2. In this chapter we explore the ways in which industrialization affected “the nature and impact of European overseas expansion.” Advanced weaponry and transportation systems allowed the industrial countries to subjugate indigenous people in Africa, Asia, and the Pacific Ocean, leading to a nearly complete “partition of the world” between 1870 and the outbreak of World War I in 1914 . You will want to make note of how the authors categorize the varieties of imperialist rule. These categories help us understand important differences but notice as well the features they shared as forms of colonial domination – the brutal suppression of resistance, the imposition of Western culture and religion, the development of labor systems based on coerced, and often unpaid, labor. The best land in the colonies was converted from subsistence to export agriculture, creating extraordinary profits for Western business interests and great misery for the indigenous population. Colonial rule also drastically affected the social structure and cultures of the colonized – the long “analysis” document (pp. 53-54) discusses the impact of educational policies on the middle classes in African and Asia. Why do the authors invest so much significance in the fate of the colonized middle class? They also provide fairly detailed histories of South Africa and Hawaii – you should know the basics of those histories and how they fit into the categorization supplied at the outset of the chapter. Finally, notice the growing importance of racism and class snobbery in the justifications Europeans invented for their domination of other lands and harsh treatment of other human beings. The white supremacist ideas that continue to plague us in the 21st century were deployed initially to sanction the imperialist systems of the 18th and 19th centuries. 3.“Precarious Sovereignty: Western Informal Empire and Constricted Development in Latin America, the Middle East, and China” In the longest chapter we will read, we confront what imperialism looked like in those parts of the world where formal colonization was not deemed possible or necessary. The authors provide an examination of “informal dominance” and show how these forms of control impacted the efforts by nations in these regions to maintain their sovereignty and pursue their own strategies of development. As with all accounts of historical change, we are distinguishing common patterns from distinctive features, then figuring out how to combine those in a way that allows us to make sense of important events.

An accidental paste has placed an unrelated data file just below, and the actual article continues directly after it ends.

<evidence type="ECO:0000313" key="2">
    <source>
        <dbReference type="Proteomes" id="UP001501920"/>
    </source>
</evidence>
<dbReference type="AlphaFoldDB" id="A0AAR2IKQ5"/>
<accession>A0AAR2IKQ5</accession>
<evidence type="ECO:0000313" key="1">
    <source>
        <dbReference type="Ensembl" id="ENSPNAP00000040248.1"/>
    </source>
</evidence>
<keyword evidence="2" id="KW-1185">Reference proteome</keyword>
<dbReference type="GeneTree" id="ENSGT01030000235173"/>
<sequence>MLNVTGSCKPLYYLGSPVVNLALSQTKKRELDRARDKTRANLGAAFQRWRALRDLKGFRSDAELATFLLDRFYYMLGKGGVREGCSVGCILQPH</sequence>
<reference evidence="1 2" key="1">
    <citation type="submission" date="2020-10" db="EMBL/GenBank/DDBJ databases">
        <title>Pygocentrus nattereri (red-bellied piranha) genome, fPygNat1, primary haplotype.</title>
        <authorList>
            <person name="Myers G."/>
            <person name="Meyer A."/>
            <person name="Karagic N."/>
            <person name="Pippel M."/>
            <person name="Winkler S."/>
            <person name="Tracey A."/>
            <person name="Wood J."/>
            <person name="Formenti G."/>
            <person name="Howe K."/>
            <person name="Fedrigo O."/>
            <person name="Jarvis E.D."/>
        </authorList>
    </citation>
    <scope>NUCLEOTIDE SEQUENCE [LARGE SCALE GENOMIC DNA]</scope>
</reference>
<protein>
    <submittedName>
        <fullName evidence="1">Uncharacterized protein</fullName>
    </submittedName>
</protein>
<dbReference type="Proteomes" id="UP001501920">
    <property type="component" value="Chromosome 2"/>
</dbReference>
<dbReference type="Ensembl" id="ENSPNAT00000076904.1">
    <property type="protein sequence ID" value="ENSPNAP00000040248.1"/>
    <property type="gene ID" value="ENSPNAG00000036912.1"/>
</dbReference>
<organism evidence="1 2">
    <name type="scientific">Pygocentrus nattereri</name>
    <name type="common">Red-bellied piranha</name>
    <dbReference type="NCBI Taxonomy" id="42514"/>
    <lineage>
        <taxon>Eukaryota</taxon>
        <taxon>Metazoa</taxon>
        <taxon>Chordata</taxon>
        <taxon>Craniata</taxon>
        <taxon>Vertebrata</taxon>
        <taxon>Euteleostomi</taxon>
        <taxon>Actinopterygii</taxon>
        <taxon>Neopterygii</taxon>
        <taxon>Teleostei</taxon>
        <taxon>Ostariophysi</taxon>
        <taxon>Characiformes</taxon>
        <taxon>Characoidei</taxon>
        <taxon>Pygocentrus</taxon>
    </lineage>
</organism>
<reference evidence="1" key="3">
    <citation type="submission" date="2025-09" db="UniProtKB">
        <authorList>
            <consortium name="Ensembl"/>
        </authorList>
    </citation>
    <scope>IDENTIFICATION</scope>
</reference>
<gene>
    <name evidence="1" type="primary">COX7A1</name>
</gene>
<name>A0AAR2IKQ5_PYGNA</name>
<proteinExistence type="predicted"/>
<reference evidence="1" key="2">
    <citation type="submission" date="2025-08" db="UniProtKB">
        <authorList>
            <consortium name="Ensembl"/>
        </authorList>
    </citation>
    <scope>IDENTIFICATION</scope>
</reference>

The common patterns are revealed in the chapter title – the ability of all the countries discussed to control their own destinies is somehow “precarious,” their ambitions to follow the path of modernization blazed by the industrial powers somehow “constricted” or obstructed. As you read, make note of the forces that make sovereignty in these regions precarious and that constrict development. Compare these forces with the ones that operated in the formal systems of colonialism discussed in chapter 3.
The distinctive features are elaborated in a series of snapshots of various countries in the regions listed in the title. For Latin America, the authors make a comparative analysis of Mexico and Argentina . For the Middle East, they discuss the example of Egypt at some length. In China, the important dynamic is between a regime – the Manchus – either unable or unwilling to make necessary changes and a whole host of adversaries arrayed against them, from imperialist intruders to homegrown rebels. Throughout this chapter, pay attention to a) competing visions of land use, especially the widespread turn to export agriculture as a way of financing development schemes, b) the role of religion –
Christianity, Islam, indigenous belief systems – in these accounts, and c) the way gender and race relations figure in the various histories provided. Finally, we witness during this period the collapse of two major social systems – the Ottoman Empire and the Qing dynasty. How do the authors explain these momentous events?